“You have to continually evolve and find new ways to earn. I went into the business for survival because of nine children I had to support. I thought of a way where I could combine my passion [for the coconut] with what I knew about business and the existing network,” said Francisco.
Since setting up Green Life Coco Products in 2009, Francisco has established his own niche among VCO processors, producing only fresh, natural and high-grade products. In 2013, Francisco pioneered the Village VCO Processing system to bring small coconut farmers into the industry value-chain.
In 2014, Peace and Equity Foundation (PEF) stepped in by providing a credit line of Php2 million for GreenLife’s working capital, which covers the costs of running the VCO Village processing operations and pay the farmer-processors promptly. The company is also working on its VCO organic production certification with help of a small grant from PEF.
GreenLife now has a production volume of 20,000 liters of VCO per month. The company directly employs 40 village VCO workers and 21 factory workers at the main standardization plant. GreenLife also provides indirect employment to about 80 village coconut processors and others involved in farm management support services and product distribution. The company is now expanding its operations through its Village VCO Processing Units, a network of producers which employ at least 10 individuals per unit, thus creating jobs for the local economy.
Meanwhile, the two cooperatives he set up for coconut trading and farmers’ services have increased their assets. These are the Koopnaman Multi-Purpose Cooperative with assets valued at Php135 million and AEC Cooperative with assets of Php12 million.
Two of Francisco’s nine children are being trained as second-line managers for marketing and distribution in the family-owned company. According to Francisco, his children are more “tech-savvy” when it comes to social media marketing and promotions, and more thorough in dealing with the paperwork required for organic certification. Francisco makes sure to involve them in decision-making and ensures their continuing business education through seminars and workshops.
From a vendor who borrowed capital for his public market stall to the leader of a social enterprise, Francisco Rubio takes pride in seeing GreenLife as investor-ready for PEF and other financial resource partners.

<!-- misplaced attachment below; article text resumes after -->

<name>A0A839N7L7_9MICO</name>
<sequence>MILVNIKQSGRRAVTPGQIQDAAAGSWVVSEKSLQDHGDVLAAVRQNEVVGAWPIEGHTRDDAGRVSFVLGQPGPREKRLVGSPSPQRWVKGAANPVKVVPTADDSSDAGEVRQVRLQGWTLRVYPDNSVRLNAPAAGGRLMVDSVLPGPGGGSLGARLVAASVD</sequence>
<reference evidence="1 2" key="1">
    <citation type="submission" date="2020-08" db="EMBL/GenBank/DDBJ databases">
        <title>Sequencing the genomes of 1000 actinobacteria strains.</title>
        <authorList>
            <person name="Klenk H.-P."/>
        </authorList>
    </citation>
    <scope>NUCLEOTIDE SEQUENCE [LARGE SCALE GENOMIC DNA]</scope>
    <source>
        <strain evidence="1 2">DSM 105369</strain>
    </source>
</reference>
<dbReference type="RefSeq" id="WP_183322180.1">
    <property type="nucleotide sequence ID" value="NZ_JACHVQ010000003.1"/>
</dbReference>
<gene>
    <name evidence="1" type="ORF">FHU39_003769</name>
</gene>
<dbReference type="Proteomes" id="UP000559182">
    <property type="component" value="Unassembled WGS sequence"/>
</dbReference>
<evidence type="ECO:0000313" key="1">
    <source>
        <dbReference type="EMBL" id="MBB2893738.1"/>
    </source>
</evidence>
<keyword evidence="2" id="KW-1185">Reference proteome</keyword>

With bigger scale, improved quality standards and organic certification, GreenLife has broken into the export market. As he moves and sets up more village production units, Francisco regards PEF as a network ally with whom GreenLife shares the mission to grow with the coconut-producing communities.
Francisco believes that having the passion, taking risks and networking are key qualities of a social entrepreneur. “We started with [financially] nothing. It wasn’t easy, but if you have the passion to study the market and excel in the technology, it is possible to succeed. At the end of the day, it is about giving jobs to lowly farmer families and placing them on higher ground.”
About Green Life Coco Products, Inc.
Green Life Coco Products was founded in 2001 with the mission to uplift the livelihood of coconut farmers in Southern Luzon.
Its vision is to become a leading producer of high value and high quality coconut products that create jobs and help develop the Philippine coconut industry.
Green Life brand products include: Virgin Coconut Oil, VCO Scented Oil and Massage Oils, Coco Jam, Coconut Sugar, Coconut Vinegars, Culinary Virgin Coconut Oil and VCO Soap. Products in development include: Coco Flakes, Coconut Candy (Bukayo), Coco Flour, Coco Soy Sauce (Toyo), Coco Honey, Fresh Coconut Milk, Coco Water
About Francisco P. Rubio
CEO, Green Life Coconut Products, Philippines Inc.
Director, Quezon Federation and Union of Cooperatives
Director, KOOPNAMAN Multipurpose Cooperative
President, USA Organic
Owner, UNLAD-SAKA Enterprise
Scholarship grantee from 1978 to 1985 of the Philippine Coconut Producers Federation, Inc. (CocoFed)
Graduated with a degree in Bachelor of Science in Agriculture in Lucena City.
Pursued Master’s in Management (Cooperative) in Lucban, Quezon